Kenmore and Killin Primary pupils recently joined expert staff from conservation charity the National Trust for Scotland to plant a new native broadleaf wood at Balnasuim Wood on the slopes below Ben Lawers National Nature Reserve on the site of an old conifer plantation.
The activity was sponsored by travel firm Rabbie’s, which runs tours of some of Scotland’s best-loved beauty spots and has well-established environmental credentials.
NTS Balnasuim WoodWebOver two days 40 pupils and staff from the two schools planted trees. A further 28 pupils from Edinburgh’s Leith Primary also travelled to Ben Lawers to help with the project. 
Rabbie’s Chief Executive Robin Worsnop said: “It was such a pleasure to see the primary school children from Killin, Kenmore and Leith enjoying themselves so much. I think this project has really captured their imagination and I hope the stuff they learnt will be with them for a long time.”
 
Hands-On Fun
Ben Lawers Property Manager Helen Cole remarked: “We are really grateful to all the schools in the local area for getting involved in this exciting project which gave them a real chance to get hands on with conservation work and to learn more about the heritage on their doorstep. It was really fun for everyone involved.”
The project is the latest push in decades of work undertaken by the Trust to re-establish important native species in the area – the charity is pioneering the restoration of high altitude willow scrub, endangered in Scotland.
Once established, the wood, which will be mainly hazel, will be coppiced by the Scottish Crannog Centre for use in its weaving and education activities. As part of the project, the pupils also visited the centre to learn more about its work and try out hazel weaving.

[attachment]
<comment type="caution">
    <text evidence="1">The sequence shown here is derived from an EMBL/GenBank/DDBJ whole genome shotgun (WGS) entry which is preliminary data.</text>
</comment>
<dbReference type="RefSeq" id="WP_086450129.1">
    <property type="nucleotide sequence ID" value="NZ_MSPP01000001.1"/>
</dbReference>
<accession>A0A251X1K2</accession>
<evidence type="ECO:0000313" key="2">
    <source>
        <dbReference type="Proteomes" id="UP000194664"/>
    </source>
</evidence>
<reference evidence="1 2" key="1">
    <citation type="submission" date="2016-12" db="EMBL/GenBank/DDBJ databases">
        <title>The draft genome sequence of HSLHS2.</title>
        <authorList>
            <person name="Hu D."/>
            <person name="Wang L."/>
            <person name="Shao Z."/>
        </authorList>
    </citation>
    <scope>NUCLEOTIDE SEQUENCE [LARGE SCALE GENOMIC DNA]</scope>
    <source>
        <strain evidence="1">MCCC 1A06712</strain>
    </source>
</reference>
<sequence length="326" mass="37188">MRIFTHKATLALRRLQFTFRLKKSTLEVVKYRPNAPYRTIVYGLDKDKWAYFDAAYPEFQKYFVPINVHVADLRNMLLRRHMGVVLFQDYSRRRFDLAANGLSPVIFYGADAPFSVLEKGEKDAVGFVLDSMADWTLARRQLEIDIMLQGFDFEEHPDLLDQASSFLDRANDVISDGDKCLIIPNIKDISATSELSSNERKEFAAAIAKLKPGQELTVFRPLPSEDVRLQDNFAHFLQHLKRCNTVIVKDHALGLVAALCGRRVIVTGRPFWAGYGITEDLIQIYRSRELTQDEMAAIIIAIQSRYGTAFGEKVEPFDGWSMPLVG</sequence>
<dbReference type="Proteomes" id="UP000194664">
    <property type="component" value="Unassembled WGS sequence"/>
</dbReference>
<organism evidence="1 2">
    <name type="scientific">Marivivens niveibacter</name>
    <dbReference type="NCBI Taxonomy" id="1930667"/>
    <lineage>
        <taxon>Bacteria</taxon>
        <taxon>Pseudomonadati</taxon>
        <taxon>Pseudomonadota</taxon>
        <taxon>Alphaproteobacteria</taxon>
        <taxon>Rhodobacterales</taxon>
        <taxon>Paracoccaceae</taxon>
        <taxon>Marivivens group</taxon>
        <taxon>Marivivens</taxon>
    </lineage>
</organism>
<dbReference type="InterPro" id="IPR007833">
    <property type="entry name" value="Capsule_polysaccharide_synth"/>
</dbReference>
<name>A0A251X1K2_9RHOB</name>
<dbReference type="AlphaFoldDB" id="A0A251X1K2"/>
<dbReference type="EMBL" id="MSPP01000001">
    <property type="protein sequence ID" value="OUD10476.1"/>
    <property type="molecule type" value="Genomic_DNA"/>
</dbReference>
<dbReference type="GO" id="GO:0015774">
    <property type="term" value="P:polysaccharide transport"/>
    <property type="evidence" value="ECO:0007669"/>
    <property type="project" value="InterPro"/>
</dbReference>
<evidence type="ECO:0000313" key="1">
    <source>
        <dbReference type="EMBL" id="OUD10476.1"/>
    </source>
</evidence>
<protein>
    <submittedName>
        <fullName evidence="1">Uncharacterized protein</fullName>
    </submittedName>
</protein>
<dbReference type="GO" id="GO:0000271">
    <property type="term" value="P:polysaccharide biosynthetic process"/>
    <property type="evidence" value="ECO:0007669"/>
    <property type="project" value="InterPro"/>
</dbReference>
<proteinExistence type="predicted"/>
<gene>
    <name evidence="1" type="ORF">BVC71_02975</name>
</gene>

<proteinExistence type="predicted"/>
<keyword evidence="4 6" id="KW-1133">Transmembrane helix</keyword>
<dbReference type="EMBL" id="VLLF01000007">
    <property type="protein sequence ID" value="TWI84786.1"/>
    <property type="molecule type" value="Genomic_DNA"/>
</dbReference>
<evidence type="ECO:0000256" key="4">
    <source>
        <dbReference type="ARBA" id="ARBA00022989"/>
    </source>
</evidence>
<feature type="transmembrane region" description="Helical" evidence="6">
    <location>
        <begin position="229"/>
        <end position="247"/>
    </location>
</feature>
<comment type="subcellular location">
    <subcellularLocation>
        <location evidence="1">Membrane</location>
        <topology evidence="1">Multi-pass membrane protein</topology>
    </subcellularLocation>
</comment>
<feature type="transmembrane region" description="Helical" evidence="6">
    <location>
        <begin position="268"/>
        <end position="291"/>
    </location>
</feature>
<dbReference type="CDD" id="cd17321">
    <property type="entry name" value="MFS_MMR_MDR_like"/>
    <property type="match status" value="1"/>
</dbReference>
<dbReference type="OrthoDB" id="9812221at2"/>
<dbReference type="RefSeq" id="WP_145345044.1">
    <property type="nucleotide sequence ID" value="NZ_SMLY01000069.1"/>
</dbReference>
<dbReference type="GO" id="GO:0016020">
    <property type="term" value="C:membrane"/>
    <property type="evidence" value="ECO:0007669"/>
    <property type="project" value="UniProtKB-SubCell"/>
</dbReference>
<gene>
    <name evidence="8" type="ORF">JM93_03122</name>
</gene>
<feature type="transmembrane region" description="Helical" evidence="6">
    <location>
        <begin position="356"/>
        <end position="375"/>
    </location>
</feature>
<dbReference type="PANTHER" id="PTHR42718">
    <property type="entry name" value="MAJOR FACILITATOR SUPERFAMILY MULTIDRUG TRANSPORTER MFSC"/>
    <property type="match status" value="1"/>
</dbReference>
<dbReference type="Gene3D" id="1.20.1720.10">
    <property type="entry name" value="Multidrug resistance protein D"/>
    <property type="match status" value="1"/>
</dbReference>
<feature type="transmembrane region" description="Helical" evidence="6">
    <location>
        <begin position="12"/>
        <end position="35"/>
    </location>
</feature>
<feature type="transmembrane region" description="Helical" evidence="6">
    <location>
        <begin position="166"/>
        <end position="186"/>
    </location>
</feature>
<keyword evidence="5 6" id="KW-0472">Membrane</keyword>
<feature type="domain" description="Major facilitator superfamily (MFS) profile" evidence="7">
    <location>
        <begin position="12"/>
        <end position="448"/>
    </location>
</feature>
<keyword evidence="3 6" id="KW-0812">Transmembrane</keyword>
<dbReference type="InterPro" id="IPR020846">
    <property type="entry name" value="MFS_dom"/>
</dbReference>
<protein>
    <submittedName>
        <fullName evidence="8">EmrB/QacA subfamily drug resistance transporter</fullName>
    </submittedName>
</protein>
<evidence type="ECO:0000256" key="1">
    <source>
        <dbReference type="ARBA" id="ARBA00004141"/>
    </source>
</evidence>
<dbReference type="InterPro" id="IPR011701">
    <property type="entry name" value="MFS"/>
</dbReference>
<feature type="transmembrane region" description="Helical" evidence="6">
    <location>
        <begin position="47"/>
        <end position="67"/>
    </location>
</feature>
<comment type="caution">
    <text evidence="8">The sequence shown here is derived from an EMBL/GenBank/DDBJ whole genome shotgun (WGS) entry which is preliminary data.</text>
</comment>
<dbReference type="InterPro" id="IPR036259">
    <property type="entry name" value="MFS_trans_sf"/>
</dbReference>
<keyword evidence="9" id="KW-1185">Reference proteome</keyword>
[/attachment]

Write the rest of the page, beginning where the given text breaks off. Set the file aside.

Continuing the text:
Barrie Andrian, Director at The Scottish Crannog Centre said: “We are delighted to support the National Trust for Scotland in this innovative and collaborative project. We look forward to sharing hands-on skills with the school children in the context of our Iron Age ancestors who utilised willow and hazel for many purposes.
“We also look forward to assisting with the long term coppice management of a new hazel plantation which we hope will stimulate the regeneration of traditional rural crafts and create a sustainable supply of hazel much needed to maintain the replica Crannog.”
Ben Lawers is widely known for its outstanding range and diversity of arctic-alpine species and vegetation types. It is important for the very large number of nationally rare or scarce montane plant species that it supports, including vascular plants, lichens, and bryophytes. It also has an outstanding diversity of invertebrates with many nationally rare or notable species.

Pictured here are pupils from Kenmore P5, 6 and 7 at the Balnasuim planting

 

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